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AEC Calls for Glencore’s EITI Membership Withdrawal Following Guilty Plea to Market Manipulation, Bribery and Corruption

Representing the voice of the African energy sector, the African Energy Chamber has called for the termination of Glencore’s membership from the Extractive Industries Transparency Initiative.

Representing the voice of the African energy sector, the African Energy Chamber has called for the termination of Glencore’s membership from the Extractive Industries Transparency Initiative.

The African Energy Chamber (AEC) is calling for the Extractive Industries Transparency Initiative (EITI) to terminate the membership of Switzerland-based commodities and mining multinational Glencore following Glencore’s recent guilty plea to multiple charges of market manipulation, bribery and corruption.

Pleading guilty on May 24 following an investigation by Brazil, the U.K. and the U.S., Glencore’s actions included more than USD100 million worth of bribes to officials in Brazil, Cameroon, Ivory Coast, Equatorial Guinea, Nigeria, Congo, South Sudan and Venezuela between 2007 and 2018, with penalties for market manipulation and corruption totaling USD1.2 billion to the U.S. alone.

As the U.S. Attorney Damian Williams for the Southern District of New York stated, “The scope of this criminal bribery scheme is staggering. Glencore paid bribes to secure oil contracts. Glencore paid bribes to avoid government audits. Glencore bribed judges to make lawsuits disappear. At bottom, Glencore paid bribes to make money – hundreds of millions of dollars. And it did so with the approval, and even encouragement, of its top executives.”

In accepting the guilty plea, it is undisputed that while committing the aforementioned crimes, Glencore was a member of the EITI – an initiative that prides itself in being a global standard for the good governance of oil, gas and mineral resources. At its core, EITI’s mission is to ‘promote the understanding of natural resource management, strengthen public and corporate governance and accountability, and provide the data to inform policymaking and multi-stakeholder dialogue in the extractive sector, with members committing to the EITI standard. This standard, centered around a common set of rules governing what has to be disclosed and when, forms the backbone of the initiative itself, ensuring and supporting “the responsible and transparent production of minerals” while providing “data that can help identify and close channels for corruption.”

Glencore’s actions, therefore, directly infringe upon the mission, values and objectives of the EITI, with the company violating several of the rules and regulations set out by the initiative. By engaging in bribery and corruption, Glencore violated the code of conduct of EITI which would see members “observing the highest standards of integrity and ethical conduct, acting with honesty and propriety.” The termination of Glencore’s membership, therefore, will not only promote justice in the form of retribution deterrence, incapacitation and reparations for the admitted crimes but set a precedence for other members, directly stating that such actions will not be tolerated.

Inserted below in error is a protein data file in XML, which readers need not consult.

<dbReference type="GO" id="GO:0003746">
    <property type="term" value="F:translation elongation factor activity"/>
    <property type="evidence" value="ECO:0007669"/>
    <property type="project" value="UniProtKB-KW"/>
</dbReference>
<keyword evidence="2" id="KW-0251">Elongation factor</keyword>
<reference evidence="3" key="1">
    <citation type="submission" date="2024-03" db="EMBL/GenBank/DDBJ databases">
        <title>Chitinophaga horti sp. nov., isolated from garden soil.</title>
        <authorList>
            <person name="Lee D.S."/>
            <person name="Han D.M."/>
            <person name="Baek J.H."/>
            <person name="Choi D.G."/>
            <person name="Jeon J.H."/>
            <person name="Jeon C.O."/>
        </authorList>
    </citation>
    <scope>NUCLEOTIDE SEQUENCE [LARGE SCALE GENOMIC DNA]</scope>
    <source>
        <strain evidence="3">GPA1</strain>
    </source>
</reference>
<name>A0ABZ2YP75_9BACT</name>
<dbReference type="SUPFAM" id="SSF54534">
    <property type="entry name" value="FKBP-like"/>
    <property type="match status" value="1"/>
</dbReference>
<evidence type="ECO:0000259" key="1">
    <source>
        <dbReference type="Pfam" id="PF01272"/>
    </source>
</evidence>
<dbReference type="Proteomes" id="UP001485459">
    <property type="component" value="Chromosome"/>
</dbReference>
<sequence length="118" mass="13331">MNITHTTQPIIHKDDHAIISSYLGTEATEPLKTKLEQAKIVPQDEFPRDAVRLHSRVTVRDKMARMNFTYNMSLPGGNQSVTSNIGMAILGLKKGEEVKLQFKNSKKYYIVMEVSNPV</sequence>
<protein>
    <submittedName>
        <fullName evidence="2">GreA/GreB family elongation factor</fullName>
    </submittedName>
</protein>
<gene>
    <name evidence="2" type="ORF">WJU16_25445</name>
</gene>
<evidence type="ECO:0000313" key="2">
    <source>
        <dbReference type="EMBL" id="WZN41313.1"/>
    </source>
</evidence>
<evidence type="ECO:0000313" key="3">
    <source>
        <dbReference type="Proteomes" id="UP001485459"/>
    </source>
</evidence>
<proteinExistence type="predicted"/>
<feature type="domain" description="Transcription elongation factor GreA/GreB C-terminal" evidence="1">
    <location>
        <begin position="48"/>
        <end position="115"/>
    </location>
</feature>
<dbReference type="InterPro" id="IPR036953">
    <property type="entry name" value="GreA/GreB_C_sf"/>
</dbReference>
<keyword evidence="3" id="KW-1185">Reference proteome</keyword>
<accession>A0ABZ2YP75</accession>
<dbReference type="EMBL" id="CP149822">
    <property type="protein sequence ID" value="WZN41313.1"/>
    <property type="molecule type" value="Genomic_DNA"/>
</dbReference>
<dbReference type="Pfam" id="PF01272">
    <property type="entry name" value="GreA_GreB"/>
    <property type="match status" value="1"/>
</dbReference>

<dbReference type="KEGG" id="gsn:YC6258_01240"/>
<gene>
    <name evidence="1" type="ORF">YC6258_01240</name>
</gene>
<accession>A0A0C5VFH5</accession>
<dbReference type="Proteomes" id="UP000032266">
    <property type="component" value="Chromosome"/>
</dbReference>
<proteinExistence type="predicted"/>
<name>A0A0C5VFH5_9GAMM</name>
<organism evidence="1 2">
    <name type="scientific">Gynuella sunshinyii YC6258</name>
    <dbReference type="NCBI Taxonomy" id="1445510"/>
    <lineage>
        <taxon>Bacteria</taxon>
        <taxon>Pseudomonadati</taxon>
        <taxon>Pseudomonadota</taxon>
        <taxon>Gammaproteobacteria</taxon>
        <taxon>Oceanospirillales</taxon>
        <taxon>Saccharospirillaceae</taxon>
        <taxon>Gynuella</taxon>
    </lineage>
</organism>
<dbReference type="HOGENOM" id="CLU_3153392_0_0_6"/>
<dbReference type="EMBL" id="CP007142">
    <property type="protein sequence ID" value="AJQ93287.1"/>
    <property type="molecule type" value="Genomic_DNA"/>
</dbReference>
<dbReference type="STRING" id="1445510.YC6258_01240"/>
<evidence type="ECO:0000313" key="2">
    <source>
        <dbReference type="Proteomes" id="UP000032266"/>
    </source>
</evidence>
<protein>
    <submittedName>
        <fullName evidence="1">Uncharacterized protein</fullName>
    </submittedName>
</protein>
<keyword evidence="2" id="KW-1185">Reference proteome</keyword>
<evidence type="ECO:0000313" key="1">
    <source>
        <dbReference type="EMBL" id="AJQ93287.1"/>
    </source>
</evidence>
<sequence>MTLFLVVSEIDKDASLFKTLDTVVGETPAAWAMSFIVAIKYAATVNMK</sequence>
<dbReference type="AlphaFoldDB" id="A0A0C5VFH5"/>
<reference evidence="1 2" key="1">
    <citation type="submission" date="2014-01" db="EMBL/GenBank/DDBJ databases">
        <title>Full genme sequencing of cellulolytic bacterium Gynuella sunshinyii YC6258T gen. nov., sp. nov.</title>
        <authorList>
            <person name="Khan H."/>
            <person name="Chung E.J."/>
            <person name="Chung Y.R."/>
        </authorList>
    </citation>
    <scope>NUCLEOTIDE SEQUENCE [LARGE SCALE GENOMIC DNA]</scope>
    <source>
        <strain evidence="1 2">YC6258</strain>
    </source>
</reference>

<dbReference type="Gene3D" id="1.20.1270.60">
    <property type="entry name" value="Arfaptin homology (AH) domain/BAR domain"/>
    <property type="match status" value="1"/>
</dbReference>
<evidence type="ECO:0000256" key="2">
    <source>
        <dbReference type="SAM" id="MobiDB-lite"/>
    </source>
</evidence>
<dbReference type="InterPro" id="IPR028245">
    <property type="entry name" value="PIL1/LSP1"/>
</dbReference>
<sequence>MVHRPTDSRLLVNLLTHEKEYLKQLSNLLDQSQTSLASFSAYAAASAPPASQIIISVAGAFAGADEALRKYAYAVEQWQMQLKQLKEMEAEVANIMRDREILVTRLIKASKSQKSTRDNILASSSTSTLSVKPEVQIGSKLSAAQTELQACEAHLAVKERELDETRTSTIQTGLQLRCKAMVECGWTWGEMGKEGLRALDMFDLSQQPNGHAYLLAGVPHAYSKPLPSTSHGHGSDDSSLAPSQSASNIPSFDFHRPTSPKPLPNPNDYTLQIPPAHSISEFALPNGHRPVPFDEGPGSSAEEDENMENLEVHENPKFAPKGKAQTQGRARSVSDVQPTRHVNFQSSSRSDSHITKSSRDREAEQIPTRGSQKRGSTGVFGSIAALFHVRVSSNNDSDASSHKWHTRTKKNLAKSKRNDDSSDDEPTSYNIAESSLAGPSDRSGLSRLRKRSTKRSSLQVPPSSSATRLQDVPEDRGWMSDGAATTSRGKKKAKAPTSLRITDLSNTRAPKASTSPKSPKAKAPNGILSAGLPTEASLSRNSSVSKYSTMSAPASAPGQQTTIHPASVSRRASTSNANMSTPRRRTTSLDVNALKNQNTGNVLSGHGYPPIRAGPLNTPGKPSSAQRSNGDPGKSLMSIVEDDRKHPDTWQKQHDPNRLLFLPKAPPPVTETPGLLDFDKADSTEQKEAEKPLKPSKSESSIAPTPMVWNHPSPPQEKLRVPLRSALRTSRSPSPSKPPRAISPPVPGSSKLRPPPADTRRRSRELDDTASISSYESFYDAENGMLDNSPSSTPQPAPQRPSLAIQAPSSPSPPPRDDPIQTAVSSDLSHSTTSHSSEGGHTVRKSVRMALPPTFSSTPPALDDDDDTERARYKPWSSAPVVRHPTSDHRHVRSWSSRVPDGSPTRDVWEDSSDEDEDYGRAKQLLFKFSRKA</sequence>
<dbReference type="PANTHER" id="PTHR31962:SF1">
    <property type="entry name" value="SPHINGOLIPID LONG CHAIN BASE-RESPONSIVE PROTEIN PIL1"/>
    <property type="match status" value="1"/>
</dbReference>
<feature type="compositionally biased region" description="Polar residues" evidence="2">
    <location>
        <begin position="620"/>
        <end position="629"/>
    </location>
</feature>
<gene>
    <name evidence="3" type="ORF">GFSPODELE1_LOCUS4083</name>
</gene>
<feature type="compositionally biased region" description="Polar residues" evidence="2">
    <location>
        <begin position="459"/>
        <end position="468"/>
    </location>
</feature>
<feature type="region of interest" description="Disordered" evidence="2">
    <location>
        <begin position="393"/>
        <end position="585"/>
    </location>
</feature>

“The Chamber urges the EITI to be firm and clear in protecting the African extractive industry. This is the time for EITI to stand up for the very mission the organization prides itself in: transparency and accountability. Glencore has not only violated the rules of the initiative itself but has imposed immoral, unacceptable and illegal actions on Africa’s energy industry. The termination of Glencore’s membership is critical. By doing so, EITI will signal that the crimes Glencore has admitted to are not condoned or tolerated by EITI,” states NJ Ayuk, Executive Chairman of the AEC.

While African countries have been working hard to ensure enabling environments for investment on the back of transparency and accountability, Glencore’s actions have significantly impacted the continent and the company has to be held accountable. EITI cannot and should not be used by a criminal syndicate to commit crimes against everyday working people in Africa. The credibility of this institution is at risk given that Glencore used its membership to show a commitment to ethical business conduct then went out on a crime spree across Africa. The culture of corruption has not changed.  The termination of its membership with EITI is a first step towards accountability and should be considered with immediate effect. As the voice of the African energy sector, the AEC will continue to defend African energy and African people, and this starts with justice.

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